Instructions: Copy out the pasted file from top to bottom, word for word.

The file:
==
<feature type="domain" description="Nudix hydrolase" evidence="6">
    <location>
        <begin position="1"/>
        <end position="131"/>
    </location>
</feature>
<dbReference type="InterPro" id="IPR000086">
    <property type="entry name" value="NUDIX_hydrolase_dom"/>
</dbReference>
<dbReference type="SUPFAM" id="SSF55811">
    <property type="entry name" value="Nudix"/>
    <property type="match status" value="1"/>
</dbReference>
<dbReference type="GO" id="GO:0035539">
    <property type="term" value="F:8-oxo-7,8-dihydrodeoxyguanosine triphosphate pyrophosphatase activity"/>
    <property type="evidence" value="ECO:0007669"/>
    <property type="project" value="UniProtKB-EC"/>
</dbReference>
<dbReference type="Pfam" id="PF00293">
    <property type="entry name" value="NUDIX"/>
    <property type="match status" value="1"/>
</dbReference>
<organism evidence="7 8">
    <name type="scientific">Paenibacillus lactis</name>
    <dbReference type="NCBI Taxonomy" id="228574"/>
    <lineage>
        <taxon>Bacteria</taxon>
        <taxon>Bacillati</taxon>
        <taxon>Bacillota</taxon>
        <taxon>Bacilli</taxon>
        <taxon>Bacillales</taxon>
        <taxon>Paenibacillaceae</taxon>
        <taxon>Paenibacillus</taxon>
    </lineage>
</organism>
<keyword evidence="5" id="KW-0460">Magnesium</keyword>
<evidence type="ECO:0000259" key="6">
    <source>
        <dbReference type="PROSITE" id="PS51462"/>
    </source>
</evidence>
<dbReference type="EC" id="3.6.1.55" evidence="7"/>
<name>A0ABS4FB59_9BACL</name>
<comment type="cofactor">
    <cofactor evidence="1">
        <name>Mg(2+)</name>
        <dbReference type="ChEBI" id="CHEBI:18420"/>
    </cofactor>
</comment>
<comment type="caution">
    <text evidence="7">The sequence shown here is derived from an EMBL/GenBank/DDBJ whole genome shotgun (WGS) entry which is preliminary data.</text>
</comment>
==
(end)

<feature type="domain" description="Nudix hydrolase" evidence="6">
    <location>
        <begin position="1"/>
        <end position="131"/>
    </location>
</feature>
<dbReference type="InterPro" id="IPR000086">
    <property type="entry name" value="NUDIX_hydrolase_dom"/>
</dbReference>
<dbReference type="SUPFAM" id="SSF55811">
    <property type="entry name" value="Nudix"/>
    <property type="match status" value="1"/>
</dbReference>
<dbReference type="GO" id="GO:0035539">
    <property type="term" value="F:8-oxo-7,8-dihydrodeoxyguanosine triphosphate pyrophosphatase activity"/>
    <property type="evidence" value="ECO:0007669"/>
    <property type="project" value="UniProtKB-EC"/>
</dbReference>
<dbReference type="Pfam" id="PF00293">
    <property type="entry name" value="NUDIX"/>
    <property type="match status" value="1"/>
</dbReference>
<organism evidence="7 8">
    <name type="scientific">Paenibacillus lactis</name>
    <dbReference type="NCBI Taxonomy" id="228574"/>
    <lineage>
        <taxon>Bacteria</taxon>
        <taxon>Bacillati</taxon>
        <taxon>Bacillota</taxon>
        <taxon>Bacilli</taxon>
        <taxon>Bacillales</taxon>
        <taxon>Paenibacillaceae</taxon>
        <taxon>Paenibacillus</taxon>
    </lineage>
</organism>
<keyword evidence="5" id="KW-0460">Magnesium</keyword>
<evidence type="ECO:0000259" key="6">
    <source>
        <dbReference type="PROSITE" id="PS51462"/>
    </source>
</evidence>
<dbReference type="EC" id="3.6.1.55" evidence="7"/>
<name>A0ABS4FB59_9BACL</name>
<comment type="cofactor">
    <cofactor evidence="1">
        <name>Mg(2+)</name>
        <dbReference type="ChEBI" id="CHEBI:18420"/>
    </cofactor>
</comment>
<comment type="caution">
    <text evidence="7">The sequence shown here is derived from an EMBL/GenBank/DDBJ whole genome shotgun (WGS) entry which is preliminary data.</text>
</comment>